THE year is 2032 and you are at the cutting edge of a revolution. You have just received a blueprint for your personal digital diet. It prescribes a menu of tweaks to your online behaviour that will keep “Zoom fatigue” at bay, curb mindless scrolling and fill your social media interactions with meaning. There is even a regular dose of gaming to boost working memory and attention. Welcome to a new life of digital contentment.
Such a future may seem far-fetched, but hand-tailored digital prescriptions could be a reality within a decade, according to those working to understand how the internet affects our health and happiness. For many years, perceived links between screen time and well-being have fuelled widespread fears that digital technology is harmful to us. Now, there is a growing realisation that quality matters more than quantity, and that our focus on screen time is misguided.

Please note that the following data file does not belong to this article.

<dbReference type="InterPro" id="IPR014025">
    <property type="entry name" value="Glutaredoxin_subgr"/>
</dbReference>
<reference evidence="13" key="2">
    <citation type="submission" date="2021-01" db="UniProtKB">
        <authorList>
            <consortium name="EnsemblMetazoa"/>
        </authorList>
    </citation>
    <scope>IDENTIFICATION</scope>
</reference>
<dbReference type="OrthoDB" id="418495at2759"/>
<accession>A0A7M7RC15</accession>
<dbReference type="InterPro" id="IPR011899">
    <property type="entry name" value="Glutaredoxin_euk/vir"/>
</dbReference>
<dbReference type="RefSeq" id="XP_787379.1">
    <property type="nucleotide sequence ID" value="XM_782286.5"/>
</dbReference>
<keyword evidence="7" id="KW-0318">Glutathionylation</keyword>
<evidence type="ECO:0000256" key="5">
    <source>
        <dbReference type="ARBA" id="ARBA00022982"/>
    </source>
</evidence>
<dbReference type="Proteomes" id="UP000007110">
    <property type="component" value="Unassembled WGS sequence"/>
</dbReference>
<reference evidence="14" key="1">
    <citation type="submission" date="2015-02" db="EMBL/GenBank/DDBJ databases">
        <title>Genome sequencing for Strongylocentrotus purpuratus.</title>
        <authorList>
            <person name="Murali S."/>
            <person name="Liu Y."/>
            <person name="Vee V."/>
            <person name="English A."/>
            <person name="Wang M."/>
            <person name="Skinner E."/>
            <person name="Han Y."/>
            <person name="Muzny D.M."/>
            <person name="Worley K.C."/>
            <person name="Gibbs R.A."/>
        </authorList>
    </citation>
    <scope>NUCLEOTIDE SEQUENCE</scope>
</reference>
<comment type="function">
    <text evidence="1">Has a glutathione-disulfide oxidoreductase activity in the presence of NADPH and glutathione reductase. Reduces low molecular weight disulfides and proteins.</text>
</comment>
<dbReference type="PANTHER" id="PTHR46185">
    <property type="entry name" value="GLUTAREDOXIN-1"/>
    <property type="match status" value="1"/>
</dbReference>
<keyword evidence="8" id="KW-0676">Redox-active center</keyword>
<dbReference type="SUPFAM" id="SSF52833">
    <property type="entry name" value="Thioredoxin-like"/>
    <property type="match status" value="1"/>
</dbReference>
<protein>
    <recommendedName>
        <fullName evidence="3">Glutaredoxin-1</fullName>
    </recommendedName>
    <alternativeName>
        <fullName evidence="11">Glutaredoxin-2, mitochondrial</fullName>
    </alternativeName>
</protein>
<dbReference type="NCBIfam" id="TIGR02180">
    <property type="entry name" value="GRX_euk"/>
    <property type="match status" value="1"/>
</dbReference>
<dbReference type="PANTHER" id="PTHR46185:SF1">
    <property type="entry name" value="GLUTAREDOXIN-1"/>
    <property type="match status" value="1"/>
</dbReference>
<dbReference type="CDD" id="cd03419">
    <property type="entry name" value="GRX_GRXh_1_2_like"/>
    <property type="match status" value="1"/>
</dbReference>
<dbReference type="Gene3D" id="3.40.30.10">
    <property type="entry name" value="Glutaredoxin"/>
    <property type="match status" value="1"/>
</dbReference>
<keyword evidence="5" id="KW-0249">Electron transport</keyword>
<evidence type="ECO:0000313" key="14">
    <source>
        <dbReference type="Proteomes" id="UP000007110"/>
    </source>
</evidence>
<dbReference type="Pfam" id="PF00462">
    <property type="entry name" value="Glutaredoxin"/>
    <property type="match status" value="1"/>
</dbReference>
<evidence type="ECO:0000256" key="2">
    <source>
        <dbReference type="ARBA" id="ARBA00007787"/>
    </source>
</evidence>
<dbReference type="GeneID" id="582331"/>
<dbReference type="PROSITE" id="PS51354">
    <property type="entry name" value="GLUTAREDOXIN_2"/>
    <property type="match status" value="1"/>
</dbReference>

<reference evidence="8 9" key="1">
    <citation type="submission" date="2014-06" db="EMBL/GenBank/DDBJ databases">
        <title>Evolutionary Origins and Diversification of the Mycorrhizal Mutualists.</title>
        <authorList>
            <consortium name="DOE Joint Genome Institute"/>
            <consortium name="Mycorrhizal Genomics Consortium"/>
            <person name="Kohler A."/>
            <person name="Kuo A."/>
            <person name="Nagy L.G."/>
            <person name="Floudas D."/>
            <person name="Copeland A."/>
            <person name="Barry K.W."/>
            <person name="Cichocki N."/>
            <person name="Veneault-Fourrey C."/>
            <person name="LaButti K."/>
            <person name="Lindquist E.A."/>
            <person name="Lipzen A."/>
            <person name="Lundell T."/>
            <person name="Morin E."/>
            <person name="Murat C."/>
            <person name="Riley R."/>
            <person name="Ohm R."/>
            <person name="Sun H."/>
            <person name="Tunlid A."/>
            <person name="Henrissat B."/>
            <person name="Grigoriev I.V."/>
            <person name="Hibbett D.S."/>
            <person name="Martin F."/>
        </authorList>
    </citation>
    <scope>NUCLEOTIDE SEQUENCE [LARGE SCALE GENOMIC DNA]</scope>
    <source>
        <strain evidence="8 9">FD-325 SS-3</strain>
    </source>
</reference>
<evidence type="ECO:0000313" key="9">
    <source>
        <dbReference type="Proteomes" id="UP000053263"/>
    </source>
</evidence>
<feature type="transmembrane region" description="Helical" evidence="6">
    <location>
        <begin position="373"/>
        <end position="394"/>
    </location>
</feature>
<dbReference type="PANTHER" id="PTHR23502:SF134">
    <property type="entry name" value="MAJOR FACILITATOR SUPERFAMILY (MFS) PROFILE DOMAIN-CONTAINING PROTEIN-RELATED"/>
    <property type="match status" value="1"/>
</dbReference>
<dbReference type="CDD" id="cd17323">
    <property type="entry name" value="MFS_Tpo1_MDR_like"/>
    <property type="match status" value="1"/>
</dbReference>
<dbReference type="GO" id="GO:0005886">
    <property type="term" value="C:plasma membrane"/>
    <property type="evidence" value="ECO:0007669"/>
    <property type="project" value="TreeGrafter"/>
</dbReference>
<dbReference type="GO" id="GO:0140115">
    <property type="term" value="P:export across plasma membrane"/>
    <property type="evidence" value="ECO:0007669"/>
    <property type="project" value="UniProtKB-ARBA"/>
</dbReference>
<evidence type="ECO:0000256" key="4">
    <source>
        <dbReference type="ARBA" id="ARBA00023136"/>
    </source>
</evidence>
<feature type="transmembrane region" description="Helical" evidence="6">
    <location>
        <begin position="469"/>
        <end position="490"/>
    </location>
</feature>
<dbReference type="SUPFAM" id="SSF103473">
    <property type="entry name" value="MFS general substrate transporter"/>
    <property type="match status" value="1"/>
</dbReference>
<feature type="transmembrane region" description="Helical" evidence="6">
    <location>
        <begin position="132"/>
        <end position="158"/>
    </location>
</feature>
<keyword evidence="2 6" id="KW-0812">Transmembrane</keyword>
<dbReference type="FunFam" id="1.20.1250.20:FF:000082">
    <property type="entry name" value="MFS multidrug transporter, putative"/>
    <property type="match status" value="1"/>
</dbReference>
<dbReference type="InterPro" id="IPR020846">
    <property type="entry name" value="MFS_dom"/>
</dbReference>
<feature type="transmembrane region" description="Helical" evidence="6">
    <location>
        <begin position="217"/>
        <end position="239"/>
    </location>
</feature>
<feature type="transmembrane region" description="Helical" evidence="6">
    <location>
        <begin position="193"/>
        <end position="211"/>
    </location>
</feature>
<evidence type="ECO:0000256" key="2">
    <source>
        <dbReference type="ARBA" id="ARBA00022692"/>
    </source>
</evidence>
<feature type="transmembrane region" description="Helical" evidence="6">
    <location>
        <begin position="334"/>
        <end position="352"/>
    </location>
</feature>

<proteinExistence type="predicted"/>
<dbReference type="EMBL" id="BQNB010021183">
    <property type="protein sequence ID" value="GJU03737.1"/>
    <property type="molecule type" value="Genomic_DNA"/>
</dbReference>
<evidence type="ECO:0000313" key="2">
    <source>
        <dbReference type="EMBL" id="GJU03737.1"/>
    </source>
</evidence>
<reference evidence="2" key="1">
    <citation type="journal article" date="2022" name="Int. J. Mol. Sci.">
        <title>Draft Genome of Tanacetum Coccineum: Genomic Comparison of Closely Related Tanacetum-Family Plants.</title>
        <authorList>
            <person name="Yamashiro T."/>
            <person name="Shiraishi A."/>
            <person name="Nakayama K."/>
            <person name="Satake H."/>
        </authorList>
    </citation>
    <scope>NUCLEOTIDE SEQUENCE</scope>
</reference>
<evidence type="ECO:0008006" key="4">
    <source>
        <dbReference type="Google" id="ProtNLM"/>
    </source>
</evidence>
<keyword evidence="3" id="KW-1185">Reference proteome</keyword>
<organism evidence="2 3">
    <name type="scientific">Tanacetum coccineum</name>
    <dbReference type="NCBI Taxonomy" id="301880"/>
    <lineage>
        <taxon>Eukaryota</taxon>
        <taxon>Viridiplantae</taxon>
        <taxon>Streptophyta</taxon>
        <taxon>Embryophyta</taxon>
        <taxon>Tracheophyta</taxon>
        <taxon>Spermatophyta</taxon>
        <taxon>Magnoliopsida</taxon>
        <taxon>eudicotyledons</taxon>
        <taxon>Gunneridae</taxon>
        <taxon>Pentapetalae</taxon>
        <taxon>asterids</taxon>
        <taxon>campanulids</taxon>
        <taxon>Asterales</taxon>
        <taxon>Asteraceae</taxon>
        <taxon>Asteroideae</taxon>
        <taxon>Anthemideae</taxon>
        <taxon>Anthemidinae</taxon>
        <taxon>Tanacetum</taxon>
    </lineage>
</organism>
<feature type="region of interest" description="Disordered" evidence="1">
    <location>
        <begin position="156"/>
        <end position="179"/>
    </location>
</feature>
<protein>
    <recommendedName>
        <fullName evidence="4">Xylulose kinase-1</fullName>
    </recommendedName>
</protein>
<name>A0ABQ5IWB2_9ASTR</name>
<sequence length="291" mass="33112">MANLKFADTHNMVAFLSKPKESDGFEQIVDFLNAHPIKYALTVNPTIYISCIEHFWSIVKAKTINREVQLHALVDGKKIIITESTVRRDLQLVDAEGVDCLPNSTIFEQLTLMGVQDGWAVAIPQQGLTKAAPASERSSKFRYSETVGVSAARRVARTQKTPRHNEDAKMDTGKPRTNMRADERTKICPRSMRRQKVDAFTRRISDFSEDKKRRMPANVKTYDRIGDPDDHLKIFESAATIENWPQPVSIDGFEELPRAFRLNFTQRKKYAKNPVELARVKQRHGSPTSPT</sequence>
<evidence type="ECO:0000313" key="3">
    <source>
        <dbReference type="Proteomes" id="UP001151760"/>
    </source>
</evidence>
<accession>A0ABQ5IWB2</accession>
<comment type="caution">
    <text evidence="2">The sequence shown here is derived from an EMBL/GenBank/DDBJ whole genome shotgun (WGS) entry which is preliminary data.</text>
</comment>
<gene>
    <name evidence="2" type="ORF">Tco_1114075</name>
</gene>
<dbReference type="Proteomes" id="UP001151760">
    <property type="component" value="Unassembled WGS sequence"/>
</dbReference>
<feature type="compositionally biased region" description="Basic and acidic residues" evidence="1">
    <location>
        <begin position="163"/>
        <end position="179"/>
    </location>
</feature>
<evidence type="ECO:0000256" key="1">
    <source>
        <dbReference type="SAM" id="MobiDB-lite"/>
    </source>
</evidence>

Drawing parallels between what we consume online and the foods we eat turns out to be a more fruitful approach. Just as salads are better for us than cream buns, so some aspects of our digital diet are more nourishing than others. However, what constitutes healthy eating differs from person to person depending on our physiology and, likewise, there is no such thing as a universal healthy digital diet. In future, a personalised digital prescription could take all of this into account. For now, though, researchers scrutinising what we consume online are starting to distinguish the healthy from the not so healthy. In doing so, they are identifying online habits you can adopt to improve your digital diet and well-being.